My friend Lee sent me this news (from his blog) on a Rochester radio personality taking it personally to Bishop Clark for authorizing the closure of a boatload of Catholic schools.
The radio guy’s quote:
First the priests screwed the little boys, now the bishop is screwing their parents.
And it makes me want to ask: who’s Catholic education for? Let’s look at this situation.
For starters, parents are off the hook for school tuition. They can use the cash to give to the parish religious education system, or buy books or musical instruments for their kids, or get season tickets to the symphony, or become family members of the museum or zoo.
If we assume these kids will get a poorer education in city schools, then the parents may be on the hook for a lower college tuition bill. If the kid gets into a university at all.
I think Mr Lonsberry was crude to express his opinion in this way, but he’s really no different from any traditional Catholic blogger criticizing Bishop Clark.
And I don’t mean to make light of a wrenching situation for Catholics schools in my hometown. My parish school is closing. My high school has less than half the student population it did when I was there.
But Catholic education is a modernism. It wasn’t part of the picture for almost all of the Church’s history. I don’t believe it’s a given now. Parents like it for a lot of reasons, but it also gives them an excuse to check out of taking responsibility for raising their own children in the life of faith. Thirteen out of twenty-four parishes closing? That would be a catastrophe. Thirteen schools is deeply saddening, but it also represents an opportunity. The real lament in this situation will be if parents and parishes don’t work together to provide formation of children in the faith. And if they get caught up in their angst, that’s likely what many might do.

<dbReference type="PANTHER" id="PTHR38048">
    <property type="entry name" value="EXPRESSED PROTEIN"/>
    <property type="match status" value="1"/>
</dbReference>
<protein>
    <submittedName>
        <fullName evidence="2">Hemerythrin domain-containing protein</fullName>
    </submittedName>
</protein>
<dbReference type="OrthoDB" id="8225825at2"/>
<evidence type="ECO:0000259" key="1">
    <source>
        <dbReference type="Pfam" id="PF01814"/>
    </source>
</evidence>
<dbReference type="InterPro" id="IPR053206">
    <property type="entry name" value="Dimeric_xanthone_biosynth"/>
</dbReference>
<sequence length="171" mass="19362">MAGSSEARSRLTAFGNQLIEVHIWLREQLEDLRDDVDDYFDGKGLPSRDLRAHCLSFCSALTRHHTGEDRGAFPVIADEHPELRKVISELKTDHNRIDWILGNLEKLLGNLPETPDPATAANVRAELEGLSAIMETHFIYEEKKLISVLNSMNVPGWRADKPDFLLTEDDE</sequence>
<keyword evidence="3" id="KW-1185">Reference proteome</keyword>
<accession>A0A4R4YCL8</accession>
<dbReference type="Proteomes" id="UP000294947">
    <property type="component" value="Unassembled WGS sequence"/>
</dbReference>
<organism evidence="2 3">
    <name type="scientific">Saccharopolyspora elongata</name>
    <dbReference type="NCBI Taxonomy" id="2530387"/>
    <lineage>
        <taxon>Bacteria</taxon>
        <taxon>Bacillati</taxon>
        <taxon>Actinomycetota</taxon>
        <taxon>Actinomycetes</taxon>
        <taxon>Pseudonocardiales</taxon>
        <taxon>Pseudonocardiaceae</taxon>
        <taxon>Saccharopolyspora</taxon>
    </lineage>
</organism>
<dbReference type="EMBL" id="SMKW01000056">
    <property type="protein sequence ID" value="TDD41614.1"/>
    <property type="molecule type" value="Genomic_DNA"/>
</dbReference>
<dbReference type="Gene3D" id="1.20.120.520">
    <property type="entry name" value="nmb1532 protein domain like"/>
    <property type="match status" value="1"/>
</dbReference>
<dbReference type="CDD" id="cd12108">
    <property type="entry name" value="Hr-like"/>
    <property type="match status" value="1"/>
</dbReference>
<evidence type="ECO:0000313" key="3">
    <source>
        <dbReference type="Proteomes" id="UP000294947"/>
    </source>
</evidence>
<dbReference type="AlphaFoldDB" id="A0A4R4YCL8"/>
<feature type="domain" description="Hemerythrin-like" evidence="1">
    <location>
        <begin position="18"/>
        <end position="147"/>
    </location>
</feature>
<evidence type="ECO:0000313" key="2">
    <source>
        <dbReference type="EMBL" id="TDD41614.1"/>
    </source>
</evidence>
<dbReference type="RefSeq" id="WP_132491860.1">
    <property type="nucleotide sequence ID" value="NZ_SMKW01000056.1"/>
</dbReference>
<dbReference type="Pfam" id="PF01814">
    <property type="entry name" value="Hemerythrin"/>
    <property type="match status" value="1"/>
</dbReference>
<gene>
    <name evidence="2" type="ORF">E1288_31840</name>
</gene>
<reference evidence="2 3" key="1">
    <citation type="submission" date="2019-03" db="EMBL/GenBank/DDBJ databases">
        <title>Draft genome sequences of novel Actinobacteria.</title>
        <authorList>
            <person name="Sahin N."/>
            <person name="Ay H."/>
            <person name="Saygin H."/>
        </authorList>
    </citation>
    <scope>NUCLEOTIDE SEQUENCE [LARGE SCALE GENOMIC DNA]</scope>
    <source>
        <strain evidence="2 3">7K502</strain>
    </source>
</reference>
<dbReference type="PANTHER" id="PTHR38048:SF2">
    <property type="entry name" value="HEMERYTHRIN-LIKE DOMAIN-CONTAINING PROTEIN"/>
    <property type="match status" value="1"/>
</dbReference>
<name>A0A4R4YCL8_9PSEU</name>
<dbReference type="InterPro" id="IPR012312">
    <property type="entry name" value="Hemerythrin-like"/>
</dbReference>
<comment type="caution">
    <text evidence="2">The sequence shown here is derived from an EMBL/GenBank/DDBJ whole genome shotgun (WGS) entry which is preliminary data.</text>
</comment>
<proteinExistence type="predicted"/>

Wouldn’t it be great if we could take the resources poured into the ‘Catholic’ schools and provide excellent religous education for ALL the children of our parishes? The ‘Catholic’ schools in our area have become mostly a status symbol for well-to-do folk, Catholic or not. It is very difficult for families with more than one or two children to afford the tuition. This is no slight to the schools; they no longer have the luxury of ‘free’ labor from religious women (and men). It may be time to develope a new model of Catholic education. Something along the lines of the Hebrew schools that our Jewish brethern employ.